updated 11/16/2008 1:02:59 AM ET 2008-11-16T06:02:59

A raid by coalition troops in eastern Afghanistan killed five al-Qaida associated militants and eight others were detained, including a militant leader, the U.S. military said in a statement Sunday.

A NATO soldier died in a roadside bomb attack in the south, the military said.

The detained al-Qaida linked militant is accused of assisting the Taliban with the movement and training of Arab and other foreign fighters into Afghanistan, the coalition statement said, without identifying him.

The troops conducted the raid in Paktia's province Zurmat district Saturday. Five armed militants were killed and eight detained, the coalition said.

The U.S. military said it will keep a military pressure on militants throughout the winter after violence by the Taliban and other insurgent groups spiked this year to record levels. Attacks are up 30 percent from 2007, military officials say.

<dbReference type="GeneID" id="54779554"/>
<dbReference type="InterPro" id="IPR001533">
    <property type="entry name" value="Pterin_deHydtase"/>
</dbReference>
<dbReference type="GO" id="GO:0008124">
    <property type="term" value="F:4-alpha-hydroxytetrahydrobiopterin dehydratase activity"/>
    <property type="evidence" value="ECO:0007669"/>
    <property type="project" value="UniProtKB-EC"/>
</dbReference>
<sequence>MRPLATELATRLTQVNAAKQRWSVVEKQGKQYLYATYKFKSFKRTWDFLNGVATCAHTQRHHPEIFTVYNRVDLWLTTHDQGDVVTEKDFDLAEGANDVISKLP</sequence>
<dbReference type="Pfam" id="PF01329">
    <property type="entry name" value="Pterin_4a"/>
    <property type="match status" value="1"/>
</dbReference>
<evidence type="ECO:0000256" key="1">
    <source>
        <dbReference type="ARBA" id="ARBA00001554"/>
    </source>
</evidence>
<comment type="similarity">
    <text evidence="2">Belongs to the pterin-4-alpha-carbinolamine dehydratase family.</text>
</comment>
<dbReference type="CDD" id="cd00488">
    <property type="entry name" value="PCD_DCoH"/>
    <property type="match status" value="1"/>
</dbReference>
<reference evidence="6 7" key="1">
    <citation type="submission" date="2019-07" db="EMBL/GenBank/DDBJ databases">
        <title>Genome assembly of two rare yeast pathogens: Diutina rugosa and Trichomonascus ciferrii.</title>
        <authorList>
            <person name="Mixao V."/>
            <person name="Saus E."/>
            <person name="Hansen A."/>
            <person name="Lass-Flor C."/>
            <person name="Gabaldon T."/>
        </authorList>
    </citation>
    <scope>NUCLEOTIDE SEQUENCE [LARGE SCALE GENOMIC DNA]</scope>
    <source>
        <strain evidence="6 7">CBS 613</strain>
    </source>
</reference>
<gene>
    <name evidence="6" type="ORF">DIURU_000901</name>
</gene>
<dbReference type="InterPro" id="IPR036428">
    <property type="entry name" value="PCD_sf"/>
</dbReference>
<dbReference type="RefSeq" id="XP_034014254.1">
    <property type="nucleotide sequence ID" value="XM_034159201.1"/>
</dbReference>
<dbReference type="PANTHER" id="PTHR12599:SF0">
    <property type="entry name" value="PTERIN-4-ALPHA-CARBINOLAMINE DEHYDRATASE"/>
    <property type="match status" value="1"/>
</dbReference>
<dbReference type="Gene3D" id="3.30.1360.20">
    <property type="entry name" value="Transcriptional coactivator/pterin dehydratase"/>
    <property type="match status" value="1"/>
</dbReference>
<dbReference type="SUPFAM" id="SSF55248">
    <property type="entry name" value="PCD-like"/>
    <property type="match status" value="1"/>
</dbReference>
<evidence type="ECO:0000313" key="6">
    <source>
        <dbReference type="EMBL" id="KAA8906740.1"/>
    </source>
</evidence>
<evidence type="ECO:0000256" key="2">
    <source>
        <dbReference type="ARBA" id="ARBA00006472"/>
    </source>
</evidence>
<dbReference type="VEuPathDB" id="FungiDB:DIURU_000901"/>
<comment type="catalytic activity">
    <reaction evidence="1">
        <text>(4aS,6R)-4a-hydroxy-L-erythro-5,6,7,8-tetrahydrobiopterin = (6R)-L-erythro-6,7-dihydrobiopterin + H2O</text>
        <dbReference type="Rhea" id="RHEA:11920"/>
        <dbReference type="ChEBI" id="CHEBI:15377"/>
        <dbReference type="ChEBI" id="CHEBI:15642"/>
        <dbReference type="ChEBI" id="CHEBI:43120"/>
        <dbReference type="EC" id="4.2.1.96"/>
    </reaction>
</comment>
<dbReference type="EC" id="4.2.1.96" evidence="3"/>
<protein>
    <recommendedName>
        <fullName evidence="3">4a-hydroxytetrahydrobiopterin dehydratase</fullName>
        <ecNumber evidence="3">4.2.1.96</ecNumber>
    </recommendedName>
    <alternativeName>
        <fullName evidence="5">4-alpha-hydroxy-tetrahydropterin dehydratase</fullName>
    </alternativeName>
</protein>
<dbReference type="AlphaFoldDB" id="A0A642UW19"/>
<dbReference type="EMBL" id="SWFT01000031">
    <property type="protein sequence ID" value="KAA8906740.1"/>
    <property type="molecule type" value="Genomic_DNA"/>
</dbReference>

More than 5,400 people — mostly militants — have died in insurgency related violence this year in Afghanistan, according to a tally by The Associated Press of figures provided by Afghan and international officials.

In southern Afghanistan, a NATO soldier was killed when a roadside bomb hit their patrol Saturday, the military alliance said in a statement. It did not identify the soldiers' nationality or the exact location of the attack.

Another five insurgents were killed in the southern Uruzgan province Friday after a firefight with the coalition and Afghan troops, the U.S. military said in a statement.

Meanwhile, in the eastern Khost province, coalition and Afghan troops detained another militant leader of the network led by Afghan insurgent leader Jalaluddin Haqqani, the coalition said.

"During the combined operation, the force discovered 10 additional males believed to be militants and seeking safe haven as they move into Terezai district to conduct attacks," coalition statement said.

The U.S. once considered Jalaluddin Haqqani a "freedom fighter" against the former Soviet Union, but he and his son Sirajuddin are now considered their main threat in eastern Afghanistan.

Copyright 2008 The Associated Press. All rights reserved. This material may not be published, broadcast, rewritten or redistributed.

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